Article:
LowQCab

Joined Nov 6, 2012
1,189
Diodes probably won't work, the Piezo-Elements just don't have enough Voltage
to overcome even a 0.25V Voltage-Drop.
What is needed is to lower the Impedance of the Piezo-Elements with an Op-Amp.
Then the low Impedance Op-Amp Outputs can be mixed together any way You like.

Do You think that You could make a very simple Bread-Board Project
that runs on 2- AAA-Batteries ?
If yes, I'll make You a Schematic with part numbers.
.
.
.
 

Thread Starter

megaben300

Joined Aug 10, 2021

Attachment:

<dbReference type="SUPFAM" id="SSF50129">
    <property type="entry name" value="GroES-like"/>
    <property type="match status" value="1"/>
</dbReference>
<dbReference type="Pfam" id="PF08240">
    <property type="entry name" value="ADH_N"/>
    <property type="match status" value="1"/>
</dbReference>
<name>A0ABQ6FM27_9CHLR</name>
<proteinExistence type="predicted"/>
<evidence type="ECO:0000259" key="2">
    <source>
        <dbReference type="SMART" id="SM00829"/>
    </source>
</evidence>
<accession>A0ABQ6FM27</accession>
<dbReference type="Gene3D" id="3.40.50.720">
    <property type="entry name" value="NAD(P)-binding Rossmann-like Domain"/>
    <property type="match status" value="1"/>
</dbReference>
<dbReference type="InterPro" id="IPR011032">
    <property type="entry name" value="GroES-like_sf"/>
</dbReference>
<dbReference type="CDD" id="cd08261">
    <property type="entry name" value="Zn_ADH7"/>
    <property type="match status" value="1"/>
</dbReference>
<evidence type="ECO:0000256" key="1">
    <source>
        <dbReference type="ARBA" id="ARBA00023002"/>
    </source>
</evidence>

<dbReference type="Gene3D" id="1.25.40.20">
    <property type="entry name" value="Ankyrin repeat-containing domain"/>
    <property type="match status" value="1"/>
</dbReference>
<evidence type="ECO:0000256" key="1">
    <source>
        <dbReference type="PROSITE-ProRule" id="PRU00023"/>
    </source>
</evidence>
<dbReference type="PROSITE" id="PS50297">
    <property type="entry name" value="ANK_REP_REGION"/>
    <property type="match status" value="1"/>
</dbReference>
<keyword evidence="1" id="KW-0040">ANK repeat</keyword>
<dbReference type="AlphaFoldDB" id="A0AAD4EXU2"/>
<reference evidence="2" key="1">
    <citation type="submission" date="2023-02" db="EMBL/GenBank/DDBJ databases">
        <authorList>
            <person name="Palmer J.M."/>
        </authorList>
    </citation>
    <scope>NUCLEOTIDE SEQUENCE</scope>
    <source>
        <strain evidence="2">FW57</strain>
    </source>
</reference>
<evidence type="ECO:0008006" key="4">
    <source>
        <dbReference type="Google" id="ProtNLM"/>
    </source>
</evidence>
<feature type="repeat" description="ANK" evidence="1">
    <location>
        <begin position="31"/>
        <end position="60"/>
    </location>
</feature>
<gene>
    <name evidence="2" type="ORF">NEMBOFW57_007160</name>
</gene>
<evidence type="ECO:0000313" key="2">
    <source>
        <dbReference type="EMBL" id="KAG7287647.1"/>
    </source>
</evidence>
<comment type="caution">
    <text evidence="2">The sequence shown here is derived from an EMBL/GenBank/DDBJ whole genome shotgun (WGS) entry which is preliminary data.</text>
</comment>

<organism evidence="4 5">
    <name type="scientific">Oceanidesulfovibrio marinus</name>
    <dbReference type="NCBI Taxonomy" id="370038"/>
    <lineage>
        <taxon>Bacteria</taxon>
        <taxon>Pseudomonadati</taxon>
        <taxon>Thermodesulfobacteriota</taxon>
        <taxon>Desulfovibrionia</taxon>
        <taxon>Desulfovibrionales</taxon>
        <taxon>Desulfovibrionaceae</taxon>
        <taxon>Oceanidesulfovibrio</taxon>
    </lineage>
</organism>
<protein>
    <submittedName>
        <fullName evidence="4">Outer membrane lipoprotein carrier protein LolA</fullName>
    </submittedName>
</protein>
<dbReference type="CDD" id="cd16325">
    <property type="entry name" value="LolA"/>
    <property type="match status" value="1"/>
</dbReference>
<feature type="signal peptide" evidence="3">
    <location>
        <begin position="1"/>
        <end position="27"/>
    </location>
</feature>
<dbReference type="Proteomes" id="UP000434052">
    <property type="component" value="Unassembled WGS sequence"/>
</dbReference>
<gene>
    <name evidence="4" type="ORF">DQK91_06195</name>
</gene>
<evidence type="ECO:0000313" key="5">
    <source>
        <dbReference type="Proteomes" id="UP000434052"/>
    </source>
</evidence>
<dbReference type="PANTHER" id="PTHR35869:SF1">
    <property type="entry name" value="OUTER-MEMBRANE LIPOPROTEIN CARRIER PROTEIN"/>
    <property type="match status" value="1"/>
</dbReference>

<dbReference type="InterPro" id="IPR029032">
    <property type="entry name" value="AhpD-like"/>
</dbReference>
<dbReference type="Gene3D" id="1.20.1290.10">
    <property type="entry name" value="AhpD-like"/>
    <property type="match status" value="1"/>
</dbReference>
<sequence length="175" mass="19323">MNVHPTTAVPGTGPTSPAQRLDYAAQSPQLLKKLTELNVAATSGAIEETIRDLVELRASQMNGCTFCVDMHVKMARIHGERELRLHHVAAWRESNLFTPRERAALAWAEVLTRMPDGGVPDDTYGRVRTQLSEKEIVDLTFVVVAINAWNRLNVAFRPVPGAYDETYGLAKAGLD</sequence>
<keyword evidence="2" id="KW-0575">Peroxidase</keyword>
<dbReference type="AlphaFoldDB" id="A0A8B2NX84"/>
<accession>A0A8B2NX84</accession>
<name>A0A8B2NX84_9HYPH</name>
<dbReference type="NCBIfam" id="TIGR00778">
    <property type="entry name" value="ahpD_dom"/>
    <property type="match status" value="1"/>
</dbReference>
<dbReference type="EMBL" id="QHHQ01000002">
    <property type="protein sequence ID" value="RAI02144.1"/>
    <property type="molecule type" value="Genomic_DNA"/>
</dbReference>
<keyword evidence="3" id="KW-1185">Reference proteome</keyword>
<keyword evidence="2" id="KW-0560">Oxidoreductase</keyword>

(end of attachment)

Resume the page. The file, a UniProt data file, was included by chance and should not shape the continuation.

5
Do You think that You could make a very simple Bread-Board Project
that runs on 2- AAA-Batteries ?
If yes, I'll make You a Schematic with part numbers.
.
.
.
I'm sure I could assemble it if you're willing to go to the trouble to draw up a schematic. I appreciate the help!
 

LowQCab

Joined Nov 6, 2012
1,189
I didn't get to looking-up part-numbers yet.
If You have any questions along the way, just ask here. ............
.
.
.
Piezo Amplifier FLAT .png
 

Thread Starter

megaben300

Joined Aug 10, 2021
5
I didn't get to looking-up part-numbers yet.
If You have any questions along the way, just ask here. ............
.
.
.
Thanks for that. I really appreciate it.